Philip Larkin

(9 August 1922 – 2 December 1985 / West Midlands / England)

Philip Larkin Poems

If you see a poem only with title, it is listed that way because of copyright reasons.
81. To Put One Brick Upon Another 1/3/2003
82. Toads 1/3/2003
83. Toads Revisited 1/3/2003
84. TrÄUmerei 1/13/2003
85. Triple Time 1/3/2003
86. Vers De SociÉTÉ 1/13/2003
87. Wants 1/3/2003
88. Water 1/3/2003
89. Wedding Wind 1/13/2003
90. Whatever Happened? 1/3/2003
91. When First We Faced, And Touching Showed 1/13/2003
92. Why Did I Dream Of You Last Night? 1/3/2003
93. Wild Oats 1/3/2003
94. Wires 1/3/2003
Best Poem of Philip Larkin

Aubade

I work all day, and get half-drunk at night.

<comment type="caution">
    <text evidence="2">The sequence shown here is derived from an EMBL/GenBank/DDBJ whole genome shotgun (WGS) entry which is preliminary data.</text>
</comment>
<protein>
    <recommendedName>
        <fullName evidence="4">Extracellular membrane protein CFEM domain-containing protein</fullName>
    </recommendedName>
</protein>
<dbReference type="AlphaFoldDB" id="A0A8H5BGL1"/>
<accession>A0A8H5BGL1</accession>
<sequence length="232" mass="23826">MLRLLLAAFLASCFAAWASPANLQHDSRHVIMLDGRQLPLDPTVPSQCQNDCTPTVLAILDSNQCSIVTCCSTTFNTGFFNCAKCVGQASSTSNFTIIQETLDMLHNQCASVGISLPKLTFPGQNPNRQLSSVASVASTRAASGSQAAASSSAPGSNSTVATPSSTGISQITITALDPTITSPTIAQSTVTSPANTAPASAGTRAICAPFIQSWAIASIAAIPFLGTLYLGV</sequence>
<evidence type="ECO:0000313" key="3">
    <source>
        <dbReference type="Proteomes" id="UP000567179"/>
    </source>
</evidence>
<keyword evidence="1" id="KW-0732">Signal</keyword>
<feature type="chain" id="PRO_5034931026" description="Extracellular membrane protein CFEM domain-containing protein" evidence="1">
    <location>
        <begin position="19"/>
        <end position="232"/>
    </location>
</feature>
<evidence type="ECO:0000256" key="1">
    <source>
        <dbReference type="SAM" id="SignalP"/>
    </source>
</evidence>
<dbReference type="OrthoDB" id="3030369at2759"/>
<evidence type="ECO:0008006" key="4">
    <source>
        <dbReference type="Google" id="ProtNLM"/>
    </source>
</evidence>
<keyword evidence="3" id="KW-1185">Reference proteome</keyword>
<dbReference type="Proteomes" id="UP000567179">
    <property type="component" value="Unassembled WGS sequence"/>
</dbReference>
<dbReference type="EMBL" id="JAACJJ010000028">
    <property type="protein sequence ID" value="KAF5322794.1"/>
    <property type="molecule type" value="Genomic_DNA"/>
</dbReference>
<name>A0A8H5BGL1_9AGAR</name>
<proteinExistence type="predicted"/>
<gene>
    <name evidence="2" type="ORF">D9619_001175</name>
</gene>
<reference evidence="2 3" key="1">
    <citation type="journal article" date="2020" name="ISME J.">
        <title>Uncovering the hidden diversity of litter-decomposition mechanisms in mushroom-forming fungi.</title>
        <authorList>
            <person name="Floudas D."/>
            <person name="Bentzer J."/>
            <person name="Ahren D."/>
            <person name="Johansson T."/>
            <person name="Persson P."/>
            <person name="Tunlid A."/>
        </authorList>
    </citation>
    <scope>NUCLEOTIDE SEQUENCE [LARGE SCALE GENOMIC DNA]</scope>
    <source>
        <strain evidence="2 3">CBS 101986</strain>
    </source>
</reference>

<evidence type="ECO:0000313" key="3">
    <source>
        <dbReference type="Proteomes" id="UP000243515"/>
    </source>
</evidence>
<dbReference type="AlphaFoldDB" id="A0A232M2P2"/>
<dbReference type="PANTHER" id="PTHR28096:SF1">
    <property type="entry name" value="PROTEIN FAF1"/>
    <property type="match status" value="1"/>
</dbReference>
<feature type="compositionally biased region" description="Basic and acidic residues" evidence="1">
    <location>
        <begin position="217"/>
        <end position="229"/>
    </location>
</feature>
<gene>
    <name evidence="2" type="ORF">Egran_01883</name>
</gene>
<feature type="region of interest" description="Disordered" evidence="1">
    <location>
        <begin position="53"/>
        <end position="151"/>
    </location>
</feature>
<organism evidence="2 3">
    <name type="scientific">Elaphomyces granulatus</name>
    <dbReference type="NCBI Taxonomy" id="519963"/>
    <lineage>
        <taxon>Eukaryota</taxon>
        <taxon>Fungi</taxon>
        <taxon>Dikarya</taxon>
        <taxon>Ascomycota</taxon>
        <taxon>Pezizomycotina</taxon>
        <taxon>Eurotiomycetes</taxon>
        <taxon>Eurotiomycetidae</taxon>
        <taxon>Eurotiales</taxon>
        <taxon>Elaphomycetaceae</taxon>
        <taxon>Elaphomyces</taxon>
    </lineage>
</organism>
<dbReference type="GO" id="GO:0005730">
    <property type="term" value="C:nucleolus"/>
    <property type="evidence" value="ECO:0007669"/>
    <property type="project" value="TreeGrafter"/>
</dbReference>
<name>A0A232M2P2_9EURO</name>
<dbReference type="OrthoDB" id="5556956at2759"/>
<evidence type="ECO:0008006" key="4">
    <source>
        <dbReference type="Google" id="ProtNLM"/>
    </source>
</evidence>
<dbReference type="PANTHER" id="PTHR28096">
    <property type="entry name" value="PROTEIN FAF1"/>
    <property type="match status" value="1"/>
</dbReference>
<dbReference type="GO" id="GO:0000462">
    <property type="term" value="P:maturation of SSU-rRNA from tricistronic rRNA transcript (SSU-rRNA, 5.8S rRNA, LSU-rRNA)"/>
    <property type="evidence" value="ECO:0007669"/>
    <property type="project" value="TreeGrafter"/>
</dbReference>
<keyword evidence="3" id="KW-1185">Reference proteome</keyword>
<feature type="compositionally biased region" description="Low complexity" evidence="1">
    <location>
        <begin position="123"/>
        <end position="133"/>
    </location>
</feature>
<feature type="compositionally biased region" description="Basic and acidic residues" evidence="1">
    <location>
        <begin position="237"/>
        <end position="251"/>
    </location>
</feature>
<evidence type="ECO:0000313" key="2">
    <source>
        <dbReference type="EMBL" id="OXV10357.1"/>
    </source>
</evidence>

Waking at four to soundless dark, I stare.
In time the curtain-edges will grow light.
Till then I see what's really always there:
Unresting death, a whole day nearer now,
Making all thought impossible but how
And where and when I shall myself die.
Arid interrogation: yet the dread
Of dying, and being dead,
Flashes afresh to hold and horrify.
The mind blanks at the glare. Not in remorse
- The good not done, the love not given, time
Torn off unused - nor wretchedly because
An only life can take so long to ...

Read the full of Aubade

Home Is So Sad

Home is so sad. It stays as it was left,
Shaped to the comfort of the last to go
As if to win them back. Instead, bereft
Of anyone to please, it withers so,
Having no heart to put aside the theft

And turn again to what it started as,
A joyous shot at how things ought to be,
Long fallen wide. You can see how it was:

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